00:27:06:20 – 00:27:15:15
Keifer Jennings: And how we define those things. I don’t know the answer to, but I do think it’s worth a try just to avoid, you know, Wild West justice per se.
00:27:15:27 – 00:27:46:19
Michael Johnstone: So I know a lot of people won’t agree, but I think a lot of what’s a malicious transaction is already defined. We just haven’t come to terms with what that means in the blockchain space, you know, But theft is theft and theft on the blockchain also still theft. But I think you brought up a great point. There’s a difference between regulation and the justice system, and there’s probably a place for both in cryptocurrency and decentralized finance. But sometimes we talk about it all as one amorphous blob.
00:27:46:29 – 00:28:02:02
Momin Ahmad: And there may be better cases for one than the other. You know, we’re just about out of time. Before we leave, I’d love to know what each of you think. What’s coming in the next 6 to 12 months will have impact in the defi space. Marie, you want to go first?
00:28:02:09 – 00:28:44:10
Momin Ahmad: Well, I’m going to be very biased because I think at that time I was working on is is exactly what the space needs now. But in all seriousness, the were that I was working to build is the structured debt products. And what that means is, all right now all debt is over collateralized for the most part, especially on chain. And at that time, we’ve built some solutions that will allow Daos to leverage their cash flow to borrow on collateralized. And I think that’s going to do a lot of good in terms of allowing projects that are succeeding, who have built products that actually are used and generate generate income to allow them to grow their businesses, much like a business in the traditional finance world, would easily do that right now.
00:28:44:12 – 00:29:02:25
Momin Ahmad: So I’m really excited for what we’ve got. And I think when we launch the next few months, you’ll see a lot of a lot of the more successful projects jump on pretty quickly and start shifting debt away from what it has been in Defi towards what we’ve come to expect in the traditional finance world.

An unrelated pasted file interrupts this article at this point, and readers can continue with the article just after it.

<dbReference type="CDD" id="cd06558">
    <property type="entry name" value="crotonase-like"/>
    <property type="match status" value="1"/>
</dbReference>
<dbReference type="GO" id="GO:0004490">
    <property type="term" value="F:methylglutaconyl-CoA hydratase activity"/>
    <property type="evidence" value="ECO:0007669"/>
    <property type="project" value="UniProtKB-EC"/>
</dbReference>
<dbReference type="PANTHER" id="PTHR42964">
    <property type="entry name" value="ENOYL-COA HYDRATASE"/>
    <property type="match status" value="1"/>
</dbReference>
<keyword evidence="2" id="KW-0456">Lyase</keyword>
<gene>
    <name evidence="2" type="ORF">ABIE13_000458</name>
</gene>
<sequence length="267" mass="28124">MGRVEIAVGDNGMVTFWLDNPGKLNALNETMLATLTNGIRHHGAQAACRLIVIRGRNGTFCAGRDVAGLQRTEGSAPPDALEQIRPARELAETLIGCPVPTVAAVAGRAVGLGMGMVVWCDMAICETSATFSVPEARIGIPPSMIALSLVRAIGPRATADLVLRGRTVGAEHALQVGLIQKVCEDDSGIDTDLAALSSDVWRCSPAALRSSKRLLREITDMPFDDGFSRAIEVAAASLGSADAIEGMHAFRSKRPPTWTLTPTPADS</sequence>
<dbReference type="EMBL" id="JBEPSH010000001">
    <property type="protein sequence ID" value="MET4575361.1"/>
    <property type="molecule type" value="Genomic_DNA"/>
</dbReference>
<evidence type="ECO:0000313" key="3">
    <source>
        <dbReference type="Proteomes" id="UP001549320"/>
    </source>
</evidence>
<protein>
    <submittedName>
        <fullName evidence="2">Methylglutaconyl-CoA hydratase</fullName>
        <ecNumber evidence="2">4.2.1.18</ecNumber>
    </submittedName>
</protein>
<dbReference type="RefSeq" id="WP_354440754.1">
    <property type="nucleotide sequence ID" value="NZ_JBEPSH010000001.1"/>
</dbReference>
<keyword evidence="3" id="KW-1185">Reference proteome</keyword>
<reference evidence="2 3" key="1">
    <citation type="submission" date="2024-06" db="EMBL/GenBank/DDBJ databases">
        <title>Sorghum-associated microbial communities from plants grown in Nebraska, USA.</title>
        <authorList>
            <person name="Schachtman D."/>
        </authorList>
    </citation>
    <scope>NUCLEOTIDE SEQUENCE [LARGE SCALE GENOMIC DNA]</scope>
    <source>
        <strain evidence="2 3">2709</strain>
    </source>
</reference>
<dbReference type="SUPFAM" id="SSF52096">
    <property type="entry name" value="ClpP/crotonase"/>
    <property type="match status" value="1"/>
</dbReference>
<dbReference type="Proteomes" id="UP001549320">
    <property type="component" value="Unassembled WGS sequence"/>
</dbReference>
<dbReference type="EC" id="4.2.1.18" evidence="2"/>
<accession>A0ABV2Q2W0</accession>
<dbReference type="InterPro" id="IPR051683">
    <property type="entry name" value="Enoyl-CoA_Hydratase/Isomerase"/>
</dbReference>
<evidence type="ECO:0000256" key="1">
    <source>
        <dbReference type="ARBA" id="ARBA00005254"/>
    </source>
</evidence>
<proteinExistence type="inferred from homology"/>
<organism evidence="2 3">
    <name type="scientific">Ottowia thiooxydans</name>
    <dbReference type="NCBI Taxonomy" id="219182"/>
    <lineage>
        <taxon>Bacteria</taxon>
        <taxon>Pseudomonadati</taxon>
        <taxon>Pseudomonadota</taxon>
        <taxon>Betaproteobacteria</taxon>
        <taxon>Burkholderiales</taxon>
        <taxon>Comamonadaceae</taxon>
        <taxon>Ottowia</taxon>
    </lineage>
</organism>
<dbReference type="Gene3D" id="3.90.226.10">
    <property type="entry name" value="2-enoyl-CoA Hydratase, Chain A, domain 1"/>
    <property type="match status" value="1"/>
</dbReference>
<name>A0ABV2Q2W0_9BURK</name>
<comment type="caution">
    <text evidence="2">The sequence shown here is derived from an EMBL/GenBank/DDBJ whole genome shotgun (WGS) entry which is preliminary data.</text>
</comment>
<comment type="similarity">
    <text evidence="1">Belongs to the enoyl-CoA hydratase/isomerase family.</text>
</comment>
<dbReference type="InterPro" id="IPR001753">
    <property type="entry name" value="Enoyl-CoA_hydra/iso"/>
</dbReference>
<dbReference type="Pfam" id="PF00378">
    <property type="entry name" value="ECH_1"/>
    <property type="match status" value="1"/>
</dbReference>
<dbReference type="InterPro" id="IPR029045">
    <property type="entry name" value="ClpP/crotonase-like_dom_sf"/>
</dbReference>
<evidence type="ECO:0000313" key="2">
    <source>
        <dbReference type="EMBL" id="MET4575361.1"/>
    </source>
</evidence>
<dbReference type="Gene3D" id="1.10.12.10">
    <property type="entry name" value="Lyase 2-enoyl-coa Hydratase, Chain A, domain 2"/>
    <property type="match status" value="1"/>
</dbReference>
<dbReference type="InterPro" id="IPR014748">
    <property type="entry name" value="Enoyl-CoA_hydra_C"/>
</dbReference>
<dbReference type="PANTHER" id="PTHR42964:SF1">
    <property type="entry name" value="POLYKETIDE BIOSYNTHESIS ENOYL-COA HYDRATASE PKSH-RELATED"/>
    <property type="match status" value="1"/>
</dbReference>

00:29:03:09 – 00:29:04:18
Michael Johnstone: And. Is there a launch date?
00:29:06:05 – 00:29:07:03
Momin Ahmad: I’m.
00:29:08:22 – 00:29:18:23
Momin Ahmad: We’ll have a couple launches relatively soon. But as far as like open to the whole world, I think sometime early next year, maybe the end of this year. So no promises, though.
00:29:19:03 – 00:29:21:02
Michael Johnstone: All right. We’ll stay tuned. How about you, Kiefer?
00:29:22:04 – 00:30:00:17
Keifer Jennings: So obviously, I’m looking forward to a bull market. But if we’re going to be really honest, I think I’m looking forward to the interoperability space the most. You know, the one thing that we’re missing out on, on blockchain is the easy way to transact and communicate cross-chain without having to go to a centralized exchange. And, you know, it is a bit of a bit annoying to say like, let’s say you want to move ether from one person to another because you want to borrow on another chain. And if there happens to be no bridge and you have to go to a centralized exchange, it’s a taxable transaction, just, you know, selling the ether for the layer one, moving it over there.
00:30:00:24 – 00:30:36:01
Keifer Jennings: And all you really want to do is borrow. You’re not making a real taxable transaction there, but it still appears as one. And, you know, also we have a lot of defi protocols that are kind of siloed or island ID and they would benefit significantly from being able to talk and leverage collateral like across chain also leveraging assets. Cross-chain. And I think as that space opens up and the ability for like clients to become cheaper gas wise or to function through layer zero, like the gentleman from two panels that I mentioned, I think we start to see another significant growth in the blockchain space.
00:30:37:07 – 00:30:46:02
Michael Johnstone: And Scrabble. McKeever I want to thank you both for being here today. Michael Johnstone is great. Thank you all for attending. And I think that’s around for us.
00:30:46:17 – 00:30:48:02
Keifer Jennings: Thanks, everybody. Thank you.
00:30:52:14 – 00:30:55:05
Momin Ahmad: Thank you. Thank you. All right. Another round of applause real quick.
00:30:55:13 – 00:31:03:15
Steve: We are going to be heading into our final panel of the day in about 10 minutes. So enjoy a quick break and then we will see you here in a minute.
00:31:06:14 – 00:31:29:29
Momin Ahmad: Thank you for joining us for another episode of Cryptocurrency. Cryptocurrencies, a cryptocurrency and blockchain education platform. Bridging the gap between curious newcomers for just discovering the space and the thought leaders for shaping its future. All opinions expressed by Richard Carson. The cricket team and their guests on this show are exclusively their own opinions on this show, and any other crypto print production is exclusively for informational purposes.